OCD thoughts come in all shapes and sizes, but they often revolve around things like danger, dirt and contamination, or worries around sexuality or religion.  

The symptoms of OCD:

You might feel: 

• your mind being 'invaded' by horrible thoughts repeatedly

• scared, disgusted,  guilty, tearful, doubtful or depressed

• a powerful urge to do something to stop the feelings

• temporary relief after rituals

• a need to ask for reassurance or get people to check things for you

Just because you experience one or more of these symptoms, it doesn’t mean you’re definitely affected by OCD. It’s important to talk to your GP to get a full diagnosis.

 

Post Traumatic Stress Disorder (PTSD)

Post-traumatic stress disorder (PTSD) happens after you experience something extremely frightening, like violence, abuse, rape or a life-threatening situation.

It can also affect you if you witnessed something terrible happening, such as a serious accident.

Most people take time to get over a traumatic event, but in PTSD, you can't move past the event and carry on having dreams, flashbacks or upsetting thoughts about it.

Complex PTSD is a more serious reaction to a long-lasting traumatic experience, for example abuse, neglect or frequent violence.

The symptoms of PTSD:

Symptoms can appear straight after a traumatic experience, or later on. They're usually noticed within 6 months of the experience.

The main symptoms of PTSD are:

  • flashbacks or nightmares about what happened
  • avoidance and numbing, where you try to keep busy and avoid thinking about it or doing things that might trigger memories of the traumatic event
  • being tense and on guard all the time in case it happens again

You may also experience:

  •  anxiety
  • anger or irritability
  • problems sleeping or eating
  • survivor's guilt, where you feel bad because others suffered more than you
  • depression
  • problems with alcohol or drug abuse
  • diarrhoea
  • muscle aches
  • difficulty remembering all of the traumatic event

Just because you experience one or more of these symptoms, it doesn’t mean you’re definitely affected by PTSD. It’s important to talk to your GP to get a full diagnosis.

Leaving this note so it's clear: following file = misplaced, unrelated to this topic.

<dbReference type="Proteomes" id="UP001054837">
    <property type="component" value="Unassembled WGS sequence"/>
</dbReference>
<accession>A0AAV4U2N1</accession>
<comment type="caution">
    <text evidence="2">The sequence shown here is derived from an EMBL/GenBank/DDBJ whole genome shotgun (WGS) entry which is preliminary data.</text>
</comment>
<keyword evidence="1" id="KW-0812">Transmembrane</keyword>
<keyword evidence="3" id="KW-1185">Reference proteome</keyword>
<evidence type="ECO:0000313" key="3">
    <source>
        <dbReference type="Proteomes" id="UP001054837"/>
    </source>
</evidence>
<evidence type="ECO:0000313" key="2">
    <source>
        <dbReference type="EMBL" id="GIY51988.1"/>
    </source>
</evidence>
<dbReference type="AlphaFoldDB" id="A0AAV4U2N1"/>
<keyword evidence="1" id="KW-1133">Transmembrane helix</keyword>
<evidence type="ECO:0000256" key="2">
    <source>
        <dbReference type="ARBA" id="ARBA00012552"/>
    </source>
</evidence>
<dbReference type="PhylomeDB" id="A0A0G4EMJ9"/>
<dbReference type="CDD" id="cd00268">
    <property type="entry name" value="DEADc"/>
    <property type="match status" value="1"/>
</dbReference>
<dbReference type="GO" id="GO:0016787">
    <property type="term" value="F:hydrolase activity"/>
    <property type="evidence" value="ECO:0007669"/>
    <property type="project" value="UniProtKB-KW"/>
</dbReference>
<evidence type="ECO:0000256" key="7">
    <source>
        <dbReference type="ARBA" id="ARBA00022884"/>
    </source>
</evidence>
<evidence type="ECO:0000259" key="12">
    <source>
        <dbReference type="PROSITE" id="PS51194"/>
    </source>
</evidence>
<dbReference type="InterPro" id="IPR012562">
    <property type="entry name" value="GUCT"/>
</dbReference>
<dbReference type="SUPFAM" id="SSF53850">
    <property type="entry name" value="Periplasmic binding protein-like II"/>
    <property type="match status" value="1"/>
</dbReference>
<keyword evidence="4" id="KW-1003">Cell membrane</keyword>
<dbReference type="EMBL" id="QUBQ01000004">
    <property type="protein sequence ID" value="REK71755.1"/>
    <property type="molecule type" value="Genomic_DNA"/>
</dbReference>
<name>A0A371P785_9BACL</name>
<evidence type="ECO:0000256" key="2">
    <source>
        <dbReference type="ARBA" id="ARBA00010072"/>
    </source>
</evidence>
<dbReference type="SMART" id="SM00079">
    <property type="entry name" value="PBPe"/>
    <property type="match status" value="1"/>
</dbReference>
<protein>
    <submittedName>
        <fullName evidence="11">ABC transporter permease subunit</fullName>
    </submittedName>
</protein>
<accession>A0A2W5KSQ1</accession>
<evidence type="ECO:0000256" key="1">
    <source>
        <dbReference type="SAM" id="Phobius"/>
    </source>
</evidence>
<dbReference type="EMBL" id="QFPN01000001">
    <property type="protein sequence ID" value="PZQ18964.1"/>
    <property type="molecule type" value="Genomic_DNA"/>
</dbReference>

Psychosis

Psychosis can be a symptom of serious mental illness like bipolar disorder or schizophrenia. 

In a psychotic episode, a person loses touch with reality as other people see it. They might hear voices, see or feel things that aren't there, feel paranoid or believe things that don't rationally make sense. These symptoms are there for most of the time for several weeks.

Although it can be scary, psychosis is treatable. Some people have one episode of psychosis and never have another one, while others might need ongoing treatment.

The symptoms of psychosis:

Other people might notice symptoms before you do, because psychosis can make you feel like things are normal when they're not. Symptoms include:

  • hallucinations where you see, feel, smell or hear things that aren't there
  • delusions, where you 'just know' things that seem unreal to other people e.g. paranoid beliefs that there is a conspiracy against you
  • feeling that you're being followed or your life is in danger
  • muddled thinking and difficulty concentrating
  • a feeling that you're being controlled by something outside yourself
  • feeling like time speeds up or slows down

Just because you experience one or more of these symptoms, it doesn’t mean you’re definitely affected by psychosis. It’s important to talk to your GP to get a full diagnosis.

 

Schizophrenia

Schizophrenia is a condition where your experience does not match up with reality as other people see it, a symptom called psychosis. In schizophrenia you may have developed 'psychotic' symptoms. 

For example, you might see, hear or believe things that for other people are not true. You can also feel muddled, low or withdrawn.

Schizophrenia is a serious illness, but it can be treated. It usually appears between the ages of 15 and 35. The cause is unknown, but you're more likely to experience it if a parent has it, or if you've had brain damage, drug and alcohol problems, or difficulties at home.

Having schizophrenia does not mean you have a 'split personality' or that you are violent.

The symptoms of schizophrenia:

Other people might notice symptoms before you do, because the condition means you don't always know what's real. Symptoms include: 

  • hallucinations where you see, feel, smell or hear things that aren't there
  • delusions, where you 'just know' things that seem unreal to other people, e.g. paranoid beliefs that there is a conspiracy against you
  • muddled thinking and difficulty concentrating
  • a feeling that you're being controlled by something outside yourself
  • not feeling up to normal activities like washing, dressing or seeing friends.

See also symptoms of psychosis

Just because you experience one or more of these symptoms, it doesn’t mean you’re definitely affected by schizophrenia. It’s important to talk to your GP to get a full diagnosis.

 

In addition of the conditions listed above, a more comprehensive list about conditions about mental health can be also accessed through the provided link at the below:

A-Z of Mental Health (Mind)